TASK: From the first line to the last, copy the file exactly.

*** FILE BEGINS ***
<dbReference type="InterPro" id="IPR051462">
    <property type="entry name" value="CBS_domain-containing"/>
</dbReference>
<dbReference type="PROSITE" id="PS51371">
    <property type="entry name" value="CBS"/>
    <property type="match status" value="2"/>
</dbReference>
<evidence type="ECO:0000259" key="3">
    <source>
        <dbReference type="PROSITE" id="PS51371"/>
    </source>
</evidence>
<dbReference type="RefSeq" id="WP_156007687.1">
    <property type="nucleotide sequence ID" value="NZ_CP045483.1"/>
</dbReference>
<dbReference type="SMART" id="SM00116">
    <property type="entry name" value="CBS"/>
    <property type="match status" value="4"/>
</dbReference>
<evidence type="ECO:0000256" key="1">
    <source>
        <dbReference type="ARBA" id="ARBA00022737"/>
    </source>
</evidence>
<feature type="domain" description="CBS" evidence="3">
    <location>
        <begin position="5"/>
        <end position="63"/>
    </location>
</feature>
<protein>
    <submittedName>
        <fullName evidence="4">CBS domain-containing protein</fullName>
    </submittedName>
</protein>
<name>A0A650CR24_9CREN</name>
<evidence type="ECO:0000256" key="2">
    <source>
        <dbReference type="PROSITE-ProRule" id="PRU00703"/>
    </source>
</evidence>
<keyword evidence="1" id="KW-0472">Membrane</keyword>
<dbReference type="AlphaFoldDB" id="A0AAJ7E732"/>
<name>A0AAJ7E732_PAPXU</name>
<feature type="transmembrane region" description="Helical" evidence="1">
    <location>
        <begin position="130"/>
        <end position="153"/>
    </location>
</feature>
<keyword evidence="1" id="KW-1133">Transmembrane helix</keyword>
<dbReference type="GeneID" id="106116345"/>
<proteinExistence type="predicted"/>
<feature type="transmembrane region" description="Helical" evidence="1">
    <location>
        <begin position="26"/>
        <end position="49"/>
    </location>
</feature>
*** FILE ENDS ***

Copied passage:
<dbReference type="InterPro" id="IPR051462">
    <property type="entry name" value="CBS_domain-containing"/>
</dbReference>
<dbReference type="PROSITE" id="PS51371">
    <property type="entry name" value="CBS"/>
    <property type="match status" value="2"/>
</dbReference>
<evidence type="ECO:0000259" key="3">
    <source>
        <dbReference type="PROSITE" id="PS51371"/>
    </source>
</evidence>
<dbReference type="RefSeq" id="WP_156007687.1">
    <property type="nucleotide sequence ID" value="NZ_CP045483.1"/>
</dbReference>
<dbReference type="SMART" id="SM00116">
    <property type="entry name" value="CBS"/>
    <property type="match status" value="4"/>
</dbReference>
<evidence type="ECO:0000256" key="1">
    <source>
        <dbReference type="ARBA" id="ARBA00022737"/>
    </source>
</evidence>
<feature type="domain" description="CBS" evidence="3">
    <location>
        <begin position="5"/>
        <end position="63"/>
    </location>
</feature>
<protein>
    <submittedName>
        <fullName evidence="4">CBS domain-containing protein</fullName>
    </submittedName>
</protein>
<name>A0A650CR24_9CREN</name>
<evidence type="ECO:0000256" key="2">
    <source>
        <dbReference type="PROSITE-ProRule" id="PRU00703"/>
    </source>
</evidence>
<keyword evidence="1" id="KW-0472">Membrane</keyword>
<dbReference type="AlphaFoldDB" id="A0AAJ7E732"/>
<name>A0AAJ7E732_PAPXU</name>
<feature type="transmembrane region" description="Helical" evidence="1">
    <location>
        <begin position="130"/>
        <end position="153"/>
    </location>
</feature>
<keyword evidence="1" id="KW-1133">Transmembrane helix</keyword>
<dbReference type="GeneID" id="106116345"/>
<proteinExistence type="predicted"/>
<feature type="transmembrane region" description="Helical" evidence="1">
    <location>
        <begin position="26"/>
        <end position="49"/>
    </location>
</feature>